2. Optimism and Confidence: There will always be problems in the business world. The solutions are not always obvious. That is where a good business speaker comes in. The speaker’s job is to show their audience that for every problem, there is a corresponding solution. It is particularly helpful if the speaker has direct experience with finding solutions to difficult situations. To convince an audience that there are always solutions an optimistic outlook and demeanor must be evident in the speaker. Confidence plays an important role in this as well. A confident and optimistic speaker will be far more likely to motivate others to believe that difficult situations can be overcome.

3. Sincerity: Keep it real and be yourself in your talks. Your audience will be able to relate to you on a much deeper level if they see you as someone who has “walked a mile in their shoes” in the real world of business. Let them know you feel their pain, and have solutions to offer.

4. Passion: In order to capture the attention of your audience you must demonstrate that you are passionate about your topic. Your passion will translate into a talk that is entertaining, engaging and inspiring. If you don’t believe in your message, you won’t convince anyone else, especially a group of savvy business professionals.

5. Knowledgeable: A business speaker has to have a high level of knowledge in their particular niche, and they must bring something new to the table. The speaker must be prepared to answer questions; a surface level understanding of the topic will not suffice.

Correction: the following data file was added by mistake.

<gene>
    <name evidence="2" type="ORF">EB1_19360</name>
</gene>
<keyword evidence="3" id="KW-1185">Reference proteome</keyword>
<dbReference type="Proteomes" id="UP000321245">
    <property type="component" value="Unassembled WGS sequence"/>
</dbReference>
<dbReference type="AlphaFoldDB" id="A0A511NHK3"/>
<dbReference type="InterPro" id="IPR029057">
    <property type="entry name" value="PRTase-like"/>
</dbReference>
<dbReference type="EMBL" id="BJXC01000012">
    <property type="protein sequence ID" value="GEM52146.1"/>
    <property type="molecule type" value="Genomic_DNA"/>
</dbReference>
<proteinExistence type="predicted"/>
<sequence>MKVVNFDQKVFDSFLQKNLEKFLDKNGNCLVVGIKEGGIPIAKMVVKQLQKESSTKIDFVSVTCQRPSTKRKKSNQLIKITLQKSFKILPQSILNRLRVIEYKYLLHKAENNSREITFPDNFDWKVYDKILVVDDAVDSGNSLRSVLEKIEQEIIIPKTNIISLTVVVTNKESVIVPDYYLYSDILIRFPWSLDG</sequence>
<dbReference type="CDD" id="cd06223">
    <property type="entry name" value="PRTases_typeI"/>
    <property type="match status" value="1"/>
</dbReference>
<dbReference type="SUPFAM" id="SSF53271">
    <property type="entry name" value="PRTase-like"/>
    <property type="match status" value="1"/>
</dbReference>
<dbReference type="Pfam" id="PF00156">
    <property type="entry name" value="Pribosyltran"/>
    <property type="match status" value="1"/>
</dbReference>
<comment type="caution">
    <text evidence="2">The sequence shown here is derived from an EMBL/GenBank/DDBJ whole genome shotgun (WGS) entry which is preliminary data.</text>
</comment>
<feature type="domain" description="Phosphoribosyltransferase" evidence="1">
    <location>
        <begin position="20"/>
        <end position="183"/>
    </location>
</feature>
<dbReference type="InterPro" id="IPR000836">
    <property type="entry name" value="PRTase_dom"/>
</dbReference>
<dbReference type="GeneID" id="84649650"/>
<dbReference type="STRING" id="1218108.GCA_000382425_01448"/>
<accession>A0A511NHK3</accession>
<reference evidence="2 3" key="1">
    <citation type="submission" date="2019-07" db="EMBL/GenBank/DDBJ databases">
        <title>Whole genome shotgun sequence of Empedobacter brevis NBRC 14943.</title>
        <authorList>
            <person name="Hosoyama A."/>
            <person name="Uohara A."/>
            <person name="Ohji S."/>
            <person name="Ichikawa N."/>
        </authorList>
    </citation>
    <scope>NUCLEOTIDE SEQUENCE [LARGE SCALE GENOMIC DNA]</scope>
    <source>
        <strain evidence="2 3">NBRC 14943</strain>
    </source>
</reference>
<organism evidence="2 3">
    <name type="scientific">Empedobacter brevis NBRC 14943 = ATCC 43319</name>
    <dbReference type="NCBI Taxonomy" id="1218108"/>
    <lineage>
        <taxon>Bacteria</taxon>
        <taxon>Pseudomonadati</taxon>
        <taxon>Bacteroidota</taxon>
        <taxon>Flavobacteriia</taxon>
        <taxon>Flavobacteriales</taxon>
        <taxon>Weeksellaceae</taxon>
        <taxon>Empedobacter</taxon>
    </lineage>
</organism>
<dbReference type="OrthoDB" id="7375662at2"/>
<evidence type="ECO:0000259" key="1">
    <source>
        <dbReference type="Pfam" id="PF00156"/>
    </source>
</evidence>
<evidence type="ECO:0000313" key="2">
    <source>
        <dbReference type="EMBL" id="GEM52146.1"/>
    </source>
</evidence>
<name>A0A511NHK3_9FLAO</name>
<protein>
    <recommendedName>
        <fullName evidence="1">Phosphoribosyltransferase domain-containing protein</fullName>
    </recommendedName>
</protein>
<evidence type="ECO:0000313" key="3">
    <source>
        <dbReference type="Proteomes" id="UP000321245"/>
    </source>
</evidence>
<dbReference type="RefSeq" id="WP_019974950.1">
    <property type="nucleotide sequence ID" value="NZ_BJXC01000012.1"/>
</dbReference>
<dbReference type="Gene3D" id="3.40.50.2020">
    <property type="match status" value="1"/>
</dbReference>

6. Leadership: A huge part of being successful in business is having strong leadership skills. This is true for the business speaker as well. A big part of that skill set is excellent communication. The speaker has to be able to communicate their message effectively to a wide variety of personality types in order to lead them to new knowledge and solutions.

To become a top business speaker, look closely at your own strengths and weaknesses. Focus on developing and strengthening these qualities. If you can cultivate these qualities, and accompany them with a good sense of humor, you will have the makings of a great business speaker.

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For over 25 years Dr. Arnold has been CEO of Windhorse Corp., where he assists the nation’s top speakers, coaches, authors, entertainers, business owners and sales executives. His mission is single focused: to help his clients learn the insider secrets how the Top 1% of Speakers earn massive amounts of money with their speaking career in the most direct and easiest way possible.
To get more tips you can use immediately to improve monetizing your speaking, presentation, and coaching skills, sign up for Dr. Gary Arnold’s monthly e-newsletter by visiting http://www.6figureSpeakers.com and entering your email address. http://www.windhorse.org